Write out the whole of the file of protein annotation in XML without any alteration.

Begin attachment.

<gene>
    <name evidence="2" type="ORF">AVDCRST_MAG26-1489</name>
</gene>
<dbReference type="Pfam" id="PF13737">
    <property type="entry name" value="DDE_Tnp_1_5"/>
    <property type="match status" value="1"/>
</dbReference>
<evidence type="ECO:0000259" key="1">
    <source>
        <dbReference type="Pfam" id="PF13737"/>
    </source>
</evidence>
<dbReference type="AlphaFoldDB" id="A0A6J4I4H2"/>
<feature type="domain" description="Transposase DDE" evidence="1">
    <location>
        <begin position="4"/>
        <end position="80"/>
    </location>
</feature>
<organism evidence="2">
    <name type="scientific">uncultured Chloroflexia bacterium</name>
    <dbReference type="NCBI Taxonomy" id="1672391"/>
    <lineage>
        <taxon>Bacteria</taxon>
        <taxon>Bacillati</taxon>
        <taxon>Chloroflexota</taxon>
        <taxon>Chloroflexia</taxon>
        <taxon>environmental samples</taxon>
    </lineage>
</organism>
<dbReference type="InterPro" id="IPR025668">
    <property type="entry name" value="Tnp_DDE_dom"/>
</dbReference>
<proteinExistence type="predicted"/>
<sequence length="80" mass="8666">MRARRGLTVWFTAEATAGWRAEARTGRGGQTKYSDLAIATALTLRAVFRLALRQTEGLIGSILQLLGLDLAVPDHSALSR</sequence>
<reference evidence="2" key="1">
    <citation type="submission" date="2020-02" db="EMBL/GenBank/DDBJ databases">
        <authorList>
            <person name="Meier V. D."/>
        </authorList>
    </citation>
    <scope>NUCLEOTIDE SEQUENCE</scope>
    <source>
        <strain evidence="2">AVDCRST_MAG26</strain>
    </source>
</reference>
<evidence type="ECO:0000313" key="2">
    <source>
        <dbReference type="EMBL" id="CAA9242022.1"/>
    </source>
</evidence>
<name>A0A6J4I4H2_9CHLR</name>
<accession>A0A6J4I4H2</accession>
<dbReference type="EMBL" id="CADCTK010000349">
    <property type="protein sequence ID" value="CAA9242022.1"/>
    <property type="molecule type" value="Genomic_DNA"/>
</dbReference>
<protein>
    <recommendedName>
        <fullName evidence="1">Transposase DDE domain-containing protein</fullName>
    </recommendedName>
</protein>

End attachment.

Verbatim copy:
<gene>
    <name evidence="2" type="ORF">AVDCRST_MAG26-1489</name>
</gene>
<dbReference type="Pfam" id="PF13737">
    <property type="entry name" value="DDE_Tnp_1_5"/>
    <property type="match status" value="1"/>
</dbReference>
<evidence type="ECO:0000259" key="1">
    <source>
        <dbReference type="Pfam" id="PF13737"/>
    </source>
</evidence>
<dbReference type="AlphaFoldDB" id="A0A6J4I4H2"/>
<feature type="domain" description="Transposase DDE" evidence="1">
    <location>
        <begin position="4"/>
        <end position="80"/>
    </location>
</feature>
<organism evidence="2">
    <name type="scientific">uncultured Chloroflexia bacterium</name>
    <dbReference type="NCBI Taxonomy" id="1672391"/>
    <lineage>
        <taxon>Bacteria</taxon>
        <taxon>Bacillati</taxon>
        <taxon>Chloroflexota</taxon>
        <taxon>Chloroflexia</taxon>
        <taxon>environmental samples</taxon>
    </lineage>
</organism>
<dbReference type="InterPro" id="IPR025668">
    <property type="entry name" value="Tnp_DDE_dom"/>
</dbReference>
<proteinExistence type="predicted"/>
<sequence length="80" mass="8666">MRARRGLTVWFTAEATAGWRAEARTGRGGQTKYSDLAIATALTLRAVFRLALRQTEGLIGSILQLLGLDLAVPDHSALSR</sequence>
<reference evidence="2" key="1">
    <citation type="submission" date="2020-02" db="EMBL/GenBank/DDBJ databases">
        <authorList>
            <person name="Meier V. D."/>
        </authorList>
    </citation>
    <scope>NUCLEOTIDE SEQUENCE</scope>
    <source>
        <strain evidence="2">AVDCRST_MAG26</strain>
    </source>
</reference>
<evidence type="ECO:0000313" key="2">
    <source>
        <dbReference type="EMBL" id="CAA9242022.1"/>
    </source>
</evidence>
<name>A0A6J4I4H2_9CHLR</name>
<accession>A0A6J4I4H2</accession>
<dbReference type="EMBL" id="CADCTK010000349">
    <property type="protein sequence ID" value="CAA9242022.1"/>
    <property type="molecule type" value="Genomic_DNA"/>
</dbReference>
<protein>
    <recommendedName>
        <fullName evidence="1">Transposase DDE domain-containing protein</fullName>
    </recommendedName>
</protein>